The same thing applies to signed conversations using short three-concept questions. Very short questions can use the WH question at the beginning of the sentence since it becomes more smooth and "economical" to form one facial expression for a three-sign sentence using a non-topicalized sentence structure than it is to form two different facial expressions for a 3-sign sentence using a topicalized sentence structure.
Many ASL teachers (even the really "good ones" that teach at prestigious universities) and who sign "really well" have pre-conceived notions and/or biases that prevent them from wrapping their minds around this principle.

Now, how do advanced signers really ask where someone is from?  We don't even use the sign "WHERE."  HA!  We just sign "YOU FROM?" while using furrowed eyebrows!  The "where" concept is expressed by the furrowed eyebrows and thus doesn't need a separate sign. I like to write that as: "YOU where-FROM?"  I lowercase the word "where" in the gloss as my way of indicating that it is "included" in the concept but doesn't use a separate sign.  Also, we tend to drop the sign YOU from that question if it is obvious to whom we are asking the question.  If we are meeting three new people we might tend to add "YOU" or "YOU-plural/sweep" to the sentence to clarify exactly to whom we are asking the question.
Cordially,
Dr. Bill
 


Question:
In a message dated 3/31/2003 1:18:58 AM Central Standard Time, Scott writes:

I met a fellow church member who interprets for another church nearby when he isn't attending services at my church. We just had a few brief minutes to converse before he had to return to ushering duties. He's the first person that can sign that I've really approached. He was very pleasant and encouraging, but he immediately corrected me on some of my signs.  His sign for the word "from" was different than the one demonstrated in all of my sources.  Instead of holding the left index finger up and pulling at the tip with the right index finger, he instead pointed the left index finger pointing to the right, and lightly touched it with the right index finger and pulled it away. It threw me until he explained it as the word "from". Have you seen this used in Texas? (BTW, I lived in Abilene for 10 years. Directed the Hardin-Simmons Cowboy Band while there.)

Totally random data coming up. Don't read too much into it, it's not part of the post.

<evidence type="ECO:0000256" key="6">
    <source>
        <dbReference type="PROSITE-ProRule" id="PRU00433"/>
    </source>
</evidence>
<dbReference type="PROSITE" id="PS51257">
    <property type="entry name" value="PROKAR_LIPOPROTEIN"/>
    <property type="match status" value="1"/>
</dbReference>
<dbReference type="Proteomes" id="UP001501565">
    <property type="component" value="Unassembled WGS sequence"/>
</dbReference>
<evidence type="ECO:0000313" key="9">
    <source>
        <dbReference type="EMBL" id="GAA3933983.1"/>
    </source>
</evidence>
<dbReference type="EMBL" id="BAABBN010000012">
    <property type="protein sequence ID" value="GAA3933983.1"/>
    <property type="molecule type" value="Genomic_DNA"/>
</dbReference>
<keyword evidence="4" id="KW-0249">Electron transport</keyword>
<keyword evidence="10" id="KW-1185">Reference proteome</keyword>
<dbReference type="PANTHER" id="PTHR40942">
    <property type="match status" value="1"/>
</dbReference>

Thanks for any insight you can provide.
Cheers!
Scott
 

Dear Scott,
Regarding the sign "FROM."  This is one of those signs where books and ASL teachers tend to show one thing and real language users do something else.  See the forward slash on your keyboard that looks like this:  / 
Your left (or non-dominant) forearm and index finger are at about that angle.  Neither vertical or horizontal but somewhere in between.  Again note that it is much more physically comfortable to have it at an angle.  I'd have it more up than sideways though. But the more relaxed, casual, and faster you do the sign "FROM" the more the non-dominant hand tends to become horizontal.
-- Dr. Bill